Another thing to consider is if you use any of those tax software packages, especially the ones that are for small business, they ask you questions about this and walk you right through the process.

We learned this the painfull way after a hurricane hit our home and my business space was ruined.

Can you give a little more insight as to how all this played out? I bet a lot of members are wondering how such storms could effect their business without the proper insurance.

LawnTeam
07-12-2012, 09:51 PM
Can you give a little more insight as to how all this played out? I bet a lot of members are wondering how such storms could effect their business without the proper insurance.

We had a huge storm come through. The remnants of Hurricane Ida converged with a Nor'Eastr and slammed into us (Nov 2009). A room on the side of our home was used for business only. Displays, seating, supplies, etc. were destroyed by water damage and broken glass. It was a mess. When the insurance agent came to check out the damage, we were shocked to find that the entire contents of the room were uncovered**they were legally business property and excluded from coverage. The damage to our property was so significant that I was essentially out of business temporarily. A neighbor's tree also fell and destroyed our newly completed workshop, a large shed, and the swimming pool was destroyed during clean-up as well. We were unprepared.

As a result, we had to depend on the kindness of others to recover. We were unable to aquire more coverage after the disaster and were left totally uncovered when Hurricane Irene hit in Aug 2011.

We have learned that an oversight and misunderstanding can really cost. The legacy of that disaster is still following me. Make sure your agent is adept at working with businesses and fully understands what equipment you have, who uses it, and where it is stored.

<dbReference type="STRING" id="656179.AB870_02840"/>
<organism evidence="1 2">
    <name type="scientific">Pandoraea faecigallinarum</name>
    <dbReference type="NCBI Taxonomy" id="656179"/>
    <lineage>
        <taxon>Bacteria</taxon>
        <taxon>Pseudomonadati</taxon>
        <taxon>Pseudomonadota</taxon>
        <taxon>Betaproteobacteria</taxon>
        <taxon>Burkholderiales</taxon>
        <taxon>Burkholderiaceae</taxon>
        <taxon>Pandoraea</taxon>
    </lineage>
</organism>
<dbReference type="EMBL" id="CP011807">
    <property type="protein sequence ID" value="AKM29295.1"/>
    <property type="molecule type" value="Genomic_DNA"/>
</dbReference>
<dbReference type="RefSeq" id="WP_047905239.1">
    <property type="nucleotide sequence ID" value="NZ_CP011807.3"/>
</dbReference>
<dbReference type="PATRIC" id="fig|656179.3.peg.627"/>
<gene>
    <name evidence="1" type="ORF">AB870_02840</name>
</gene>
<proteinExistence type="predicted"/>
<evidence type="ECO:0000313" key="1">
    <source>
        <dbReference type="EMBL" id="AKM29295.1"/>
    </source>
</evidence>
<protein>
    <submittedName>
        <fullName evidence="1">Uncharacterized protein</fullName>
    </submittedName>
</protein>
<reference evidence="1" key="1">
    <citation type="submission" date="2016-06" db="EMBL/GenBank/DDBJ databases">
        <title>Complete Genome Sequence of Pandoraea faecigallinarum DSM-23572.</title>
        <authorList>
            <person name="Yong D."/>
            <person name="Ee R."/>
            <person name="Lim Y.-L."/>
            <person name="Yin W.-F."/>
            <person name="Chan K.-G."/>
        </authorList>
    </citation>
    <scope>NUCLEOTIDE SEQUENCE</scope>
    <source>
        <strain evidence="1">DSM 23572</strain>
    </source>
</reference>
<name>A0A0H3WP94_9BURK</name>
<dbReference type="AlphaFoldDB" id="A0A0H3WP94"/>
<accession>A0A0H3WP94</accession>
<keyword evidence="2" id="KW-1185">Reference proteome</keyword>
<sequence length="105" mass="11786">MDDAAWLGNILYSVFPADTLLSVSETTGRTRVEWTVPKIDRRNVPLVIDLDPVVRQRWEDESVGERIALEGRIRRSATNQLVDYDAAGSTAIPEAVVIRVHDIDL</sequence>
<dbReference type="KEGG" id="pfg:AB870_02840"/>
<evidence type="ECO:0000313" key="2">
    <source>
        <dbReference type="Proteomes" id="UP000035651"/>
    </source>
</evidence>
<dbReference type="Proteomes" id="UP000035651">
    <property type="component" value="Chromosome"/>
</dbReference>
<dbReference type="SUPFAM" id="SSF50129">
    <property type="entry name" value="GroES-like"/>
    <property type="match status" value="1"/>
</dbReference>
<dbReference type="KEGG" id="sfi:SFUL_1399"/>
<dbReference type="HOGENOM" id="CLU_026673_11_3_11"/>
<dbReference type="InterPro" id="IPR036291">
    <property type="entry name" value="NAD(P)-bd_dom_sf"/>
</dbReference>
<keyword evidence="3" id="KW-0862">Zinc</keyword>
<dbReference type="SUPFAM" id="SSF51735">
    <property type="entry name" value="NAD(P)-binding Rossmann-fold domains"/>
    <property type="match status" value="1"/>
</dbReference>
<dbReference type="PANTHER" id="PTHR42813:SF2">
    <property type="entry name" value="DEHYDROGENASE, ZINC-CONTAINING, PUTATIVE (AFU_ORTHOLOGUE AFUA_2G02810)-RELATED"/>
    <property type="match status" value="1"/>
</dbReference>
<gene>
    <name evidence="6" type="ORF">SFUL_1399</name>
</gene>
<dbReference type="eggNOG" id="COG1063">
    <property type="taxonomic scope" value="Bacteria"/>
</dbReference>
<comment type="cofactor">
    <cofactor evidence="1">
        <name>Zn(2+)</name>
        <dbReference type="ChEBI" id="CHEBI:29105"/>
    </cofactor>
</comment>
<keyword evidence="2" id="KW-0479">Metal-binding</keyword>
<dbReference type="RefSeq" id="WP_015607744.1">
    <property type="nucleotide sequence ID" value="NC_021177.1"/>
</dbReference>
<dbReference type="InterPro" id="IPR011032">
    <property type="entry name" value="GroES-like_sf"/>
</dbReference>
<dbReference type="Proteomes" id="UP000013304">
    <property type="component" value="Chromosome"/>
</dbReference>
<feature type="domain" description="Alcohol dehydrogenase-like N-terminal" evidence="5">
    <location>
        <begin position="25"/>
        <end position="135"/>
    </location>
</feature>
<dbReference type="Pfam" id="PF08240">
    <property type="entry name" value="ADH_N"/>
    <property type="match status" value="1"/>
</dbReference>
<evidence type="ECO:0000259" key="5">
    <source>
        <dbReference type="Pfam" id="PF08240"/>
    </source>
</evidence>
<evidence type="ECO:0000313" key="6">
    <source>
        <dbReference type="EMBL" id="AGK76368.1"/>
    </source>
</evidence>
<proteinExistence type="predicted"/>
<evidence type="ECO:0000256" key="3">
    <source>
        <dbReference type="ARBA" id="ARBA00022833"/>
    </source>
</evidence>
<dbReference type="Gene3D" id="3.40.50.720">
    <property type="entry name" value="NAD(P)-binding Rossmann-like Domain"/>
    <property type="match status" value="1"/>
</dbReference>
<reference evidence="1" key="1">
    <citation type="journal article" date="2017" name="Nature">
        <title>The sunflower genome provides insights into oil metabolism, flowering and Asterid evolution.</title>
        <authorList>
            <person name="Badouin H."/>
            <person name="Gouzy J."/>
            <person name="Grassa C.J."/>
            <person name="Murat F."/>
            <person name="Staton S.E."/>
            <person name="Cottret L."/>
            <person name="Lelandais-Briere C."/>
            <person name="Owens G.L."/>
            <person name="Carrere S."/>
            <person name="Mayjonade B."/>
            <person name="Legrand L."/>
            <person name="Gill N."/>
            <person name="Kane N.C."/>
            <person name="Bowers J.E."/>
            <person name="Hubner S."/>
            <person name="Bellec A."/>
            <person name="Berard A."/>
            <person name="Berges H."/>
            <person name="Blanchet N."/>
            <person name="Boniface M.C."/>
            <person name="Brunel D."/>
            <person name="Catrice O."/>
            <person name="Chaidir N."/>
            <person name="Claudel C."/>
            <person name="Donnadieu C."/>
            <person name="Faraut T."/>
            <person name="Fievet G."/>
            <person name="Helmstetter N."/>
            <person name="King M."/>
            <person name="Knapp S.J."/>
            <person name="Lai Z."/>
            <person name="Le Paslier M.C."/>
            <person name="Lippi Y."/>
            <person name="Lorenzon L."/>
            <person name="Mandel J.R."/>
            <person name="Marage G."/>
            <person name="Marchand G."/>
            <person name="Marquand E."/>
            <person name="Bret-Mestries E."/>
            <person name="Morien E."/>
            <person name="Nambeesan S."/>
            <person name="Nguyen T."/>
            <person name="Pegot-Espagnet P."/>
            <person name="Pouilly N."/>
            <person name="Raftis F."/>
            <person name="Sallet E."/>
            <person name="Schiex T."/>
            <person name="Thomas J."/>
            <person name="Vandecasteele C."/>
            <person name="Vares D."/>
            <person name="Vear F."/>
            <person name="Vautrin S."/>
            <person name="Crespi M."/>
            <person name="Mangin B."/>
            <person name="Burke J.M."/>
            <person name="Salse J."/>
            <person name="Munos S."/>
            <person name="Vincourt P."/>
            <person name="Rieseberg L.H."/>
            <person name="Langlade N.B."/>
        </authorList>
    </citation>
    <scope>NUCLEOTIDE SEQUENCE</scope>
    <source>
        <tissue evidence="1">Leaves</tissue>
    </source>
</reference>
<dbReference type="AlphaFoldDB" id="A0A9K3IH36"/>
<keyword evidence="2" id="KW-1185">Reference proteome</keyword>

It may sound foolish, but now I try to ask lots of questions, even if I think I understand. I get everything in writing and do tons of research as if it is for one of the stories I cover. I would rather think me a bit dense than end up paying out huge amounts when I could be covered.

Hopefully it won't happen to someone else.

Apex Lawn & Landscape
07-12-2012, 11:07 PM
Hey Cheddar ! This is off the topic and I apologize... But no more of this depending on the weather to put food on the table. You say your customers pay wether you come or not, how did you go about explaining this to them? Can you give me some advice as to how I should go about doing this? Thanks broham..

Steve
07-13-2012, 11:59 AM
The damage to our property was so significant that I was essentially out of business temporarily

What a story. I hope others are able to learn from this and keep insurance in mind when they are operating, even partially, a business out of their home.

w0283767
07-13-2012, 12:55 PM
If you are renting you could write off percentage of payment depending on sf. Otherwise you would only be able to write off percentage of interest expense. That would be high if you are renting. I don't know what mortgage rates are in Canada but they are rediculously low in the states.